NASCAR on TV’s fast track

Jun 25, 2001  •  Post A Comment

After a winter of sports discontent-the XFL dive-bombed and NBA viewership was off 12 percent for the season-NBC Sports is getting its hands on NASCAR, a TV sports vehicle that’s on a record tear.
Fox Sports started the NASCAR momentum 16 weeks ago, racking up dramatically improved ratings and male demos week after week.
“For the first time ever, our television partners are treating us as a national franchise, as other leagues have been treated for some time,” said Paul Brooks, vice president of broadcasting for NASCAR. The stock-car racing organization put all its Winston Cup and Busch Grand National eggs in one basket and then split the season between two week-in-week-out teams of partners, Fox Sports/FX and NBC Sports/TNT, which ante up $200 million apiece annually in the eight-year deal.
“This time last year, we would have been on seven networks,” Mr. Brooks said. “There was no incentive to promote the next race coming up.”
So collegial is the mood at this turning point that Benny Parsons, the former Winston Cup champion who will be NBC’s on-air analyst, was invited to appear at the end of Fox’s last telecast for this season, the June 24 stop at Sears Point Raceway in Sonoma, Calif., to direct viewers to the July 7 prime-time debut of NASCAR on NBC.
Pop princess Britney Spears will tell the racers at the Pepsi 400 at Daytona to start their engines that Saturday night, but the NBC theme is a “rejiggered” version of Metallica’s “Fuel for Fire,” which hits the appropriate rock ‘n’ roll note, said Sam Flood, the NBC Sports Emmy winner who is producing the NBC/TNT coverage.
Directing the NBC/TNT coverage is Emmy winner Mike Wells, who helped define motorsports on TV in his 19 years at ESPN.
Mr. Flood and Mr. Wells will put new spins on the same technology employed by Fox and developed by Fox, NBC and NASCAR during the preseason. The cameras at the corners of the tracks will pan more to take advantage of “nice big lenses” in an effort to translate the speed of the cars.
The satellite tracking of the cars will morph into a graphic chip that appears above the roof of a car to show in real time how the car’s progress around the track compares with the pole sitter’s qualifying time.
Among the most dramatic differences will be the pre-race show. Fox carted a set-dubbed “the Hollywood Hotel,”-from track to track.
NBC and TNT will use pre-race activity along pit row as the backdrop for their show, which will be hosted by Bill Weber, who also will be the lead pit reporter during the races.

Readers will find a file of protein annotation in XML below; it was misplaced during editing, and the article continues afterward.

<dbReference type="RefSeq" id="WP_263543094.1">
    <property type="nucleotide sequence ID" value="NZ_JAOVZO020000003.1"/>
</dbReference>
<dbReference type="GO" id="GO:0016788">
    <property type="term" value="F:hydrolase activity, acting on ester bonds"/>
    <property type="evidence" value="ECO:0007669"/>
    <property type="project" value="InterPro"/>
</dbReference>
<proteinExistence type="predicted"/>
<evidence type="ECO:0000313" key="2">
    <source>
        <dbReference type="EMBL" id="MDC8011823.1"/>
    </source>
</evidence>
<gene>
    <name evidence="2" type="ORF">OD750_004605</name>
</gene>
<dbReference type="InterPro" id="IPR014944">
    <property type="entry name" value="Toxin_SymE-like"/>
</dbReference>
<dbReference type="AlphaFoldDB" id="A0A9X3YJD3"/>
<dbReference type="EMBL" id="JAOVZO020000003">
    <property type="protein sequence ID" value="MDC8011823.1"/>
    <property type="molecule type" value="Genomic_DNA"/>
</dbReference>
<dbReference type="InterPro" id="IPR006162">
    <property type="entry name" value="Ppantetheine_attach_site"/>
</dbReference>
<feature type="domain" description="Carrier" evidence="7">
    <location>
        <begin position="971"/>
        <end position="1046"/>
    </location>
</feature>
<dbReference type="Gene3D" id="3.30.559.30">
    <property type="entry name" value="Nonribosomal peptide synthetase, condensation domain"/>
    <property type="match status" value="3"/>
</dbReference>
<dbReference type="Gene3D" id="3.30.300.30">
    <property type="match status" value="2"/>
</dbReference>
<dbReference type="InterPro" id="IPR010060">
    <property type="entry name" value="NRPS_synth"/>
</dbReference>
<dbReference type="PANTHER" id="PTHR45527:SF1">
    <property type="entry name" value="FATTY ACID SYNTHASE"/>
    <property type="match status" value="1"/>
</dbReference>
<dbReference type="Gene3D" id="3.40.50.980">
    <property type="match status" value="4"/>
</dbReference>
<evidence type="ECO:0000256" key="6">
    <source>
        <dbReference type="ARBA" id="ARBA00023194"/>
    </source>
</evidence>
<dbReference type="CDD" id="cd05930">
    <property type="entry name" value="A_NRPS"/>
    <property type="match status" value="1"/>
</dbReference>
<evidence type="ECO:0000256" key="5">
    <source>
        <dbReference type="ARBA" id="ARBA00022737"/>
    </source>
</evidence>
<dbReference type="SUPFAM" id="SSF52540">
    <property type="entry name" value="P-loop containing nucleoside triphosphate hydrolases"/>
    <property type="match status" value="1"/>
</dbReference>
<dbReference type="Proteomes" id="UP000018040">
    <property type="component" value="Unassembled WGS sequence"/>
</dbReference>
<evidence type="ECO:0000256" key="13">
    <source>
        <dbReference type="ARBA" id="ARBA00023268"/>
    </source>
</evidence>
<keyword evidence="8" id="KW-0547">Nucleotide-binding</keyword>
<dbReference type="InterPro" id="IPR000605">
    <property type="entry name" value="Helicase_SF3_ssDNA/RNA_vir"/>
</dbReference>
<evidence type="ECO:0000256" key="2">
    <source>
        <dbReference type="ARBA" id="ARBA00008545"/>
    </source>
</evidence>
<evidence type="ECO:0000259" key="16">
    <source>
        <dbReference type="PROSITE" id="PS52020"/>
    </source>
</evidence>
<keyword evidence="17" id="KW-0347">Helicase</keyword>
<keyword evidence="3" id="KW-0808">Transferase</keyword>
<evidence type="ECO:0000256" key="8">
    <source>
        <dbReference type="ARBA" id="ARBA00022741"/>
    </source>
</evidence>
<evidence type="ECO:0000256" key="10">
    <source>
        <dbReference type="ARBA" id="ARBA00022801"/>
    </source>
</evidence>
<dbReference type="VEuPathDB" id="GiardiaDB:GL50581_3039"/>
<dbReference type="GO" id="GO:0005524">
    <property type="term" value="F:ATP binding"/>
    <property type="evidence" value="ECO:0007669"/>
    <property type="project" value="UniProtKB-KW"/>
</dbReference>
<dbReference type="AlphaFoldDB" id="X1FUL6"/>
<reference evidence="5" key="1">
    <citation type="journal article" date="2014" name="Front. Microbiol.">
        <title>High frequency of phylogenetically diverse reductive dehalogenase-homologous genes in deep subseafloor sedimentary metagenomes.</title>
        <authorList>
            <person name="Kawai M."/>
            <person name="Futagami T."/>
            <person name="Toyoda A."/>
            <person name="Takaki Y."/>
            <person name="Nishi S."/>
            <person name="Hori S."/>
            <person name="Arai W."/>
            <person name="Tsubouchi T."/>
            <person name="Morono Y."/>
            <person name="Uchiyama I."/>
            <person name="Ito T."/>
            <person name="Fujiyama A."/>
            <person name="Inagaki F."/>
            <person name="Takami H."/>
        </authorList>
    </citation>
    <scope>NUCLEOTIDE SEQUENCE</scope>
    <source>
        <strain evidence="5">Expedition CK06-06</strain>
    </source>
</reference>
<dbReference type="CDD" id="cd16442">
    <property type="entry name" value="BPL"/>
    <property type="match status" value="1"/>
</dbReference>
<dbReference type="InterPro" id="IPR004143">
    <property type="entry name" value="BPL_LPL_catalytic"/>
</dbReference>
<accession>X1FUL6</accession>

The race-announcing teams will be led by play-by-play man Allen Bestwick, known as the voice of NASCAR, analyst Mr. Parsons and racer Wally Dallenbach. Reporting from the pit along with Mr. Weber will be Marty Snider, Dave Burns and Matt Yocum.
Turner Sports has commissioned some pieces on NASCAR legends from longtime CNN Sports journalist Jim Huber and also has tapped Liz Allison, widow of racer Davey Allison, to contribute features to TNT’s telecasts, which begin July 5 with qualifying for the Pepsi 400.
The NBC/TNT team, which has sold 85 percent of the sponsorships available in its part of the package, makes no bones about how it starts with the advantage of Fox’s success in the first half of this NASCAR season, when household ratings were up an average of 18 percent from the same period a year ago, with 29 percent growth in Top 10 markets that are not historically hotbeds of NASCAR fever. Key male demos were double those of the NBA on NBC.
“They made it mainstream,” Mr. Flood said. “They had the opportunity and they didn’t blow it. They put on a great show.”
Stacey Lynn Koerner, vice president of broadcast research for TN Media, said Fox did an amazing job of promoting NASCAR: “I think everybody has sat up and taken notice.”
An industry source said that by the end of its run, Fox Sports, which prides itself on holding the commercial-price line, had sold 85 percent to 90 percent of its NASCAR inventory.
A Fox Sports spokesman said, “We added a lot of sponsors late, once they saw the ratings, saw the demos, saw the production and saw what we could do for them.”
“The more people see it, the more people enjoy it and fall in love with it,” said Fox Sports Chairman David Hill, who is confident the phenomenon will continue under his NBC Sports counterpart, Dick Ebersol.
While NASCAR moves to NBC for the second half of the season, Mr. Hill won’t suffer total NASCAR withdrawal-he’s involved in the evolution of Speedvision, the cable motorsports network News Corp. purchased in May with intentions of making it more NASCAR-centric.
“We’re in the middle of business hell right now,” Mr. Hill said. He said the hope is to “have it switched on and changed out” by February.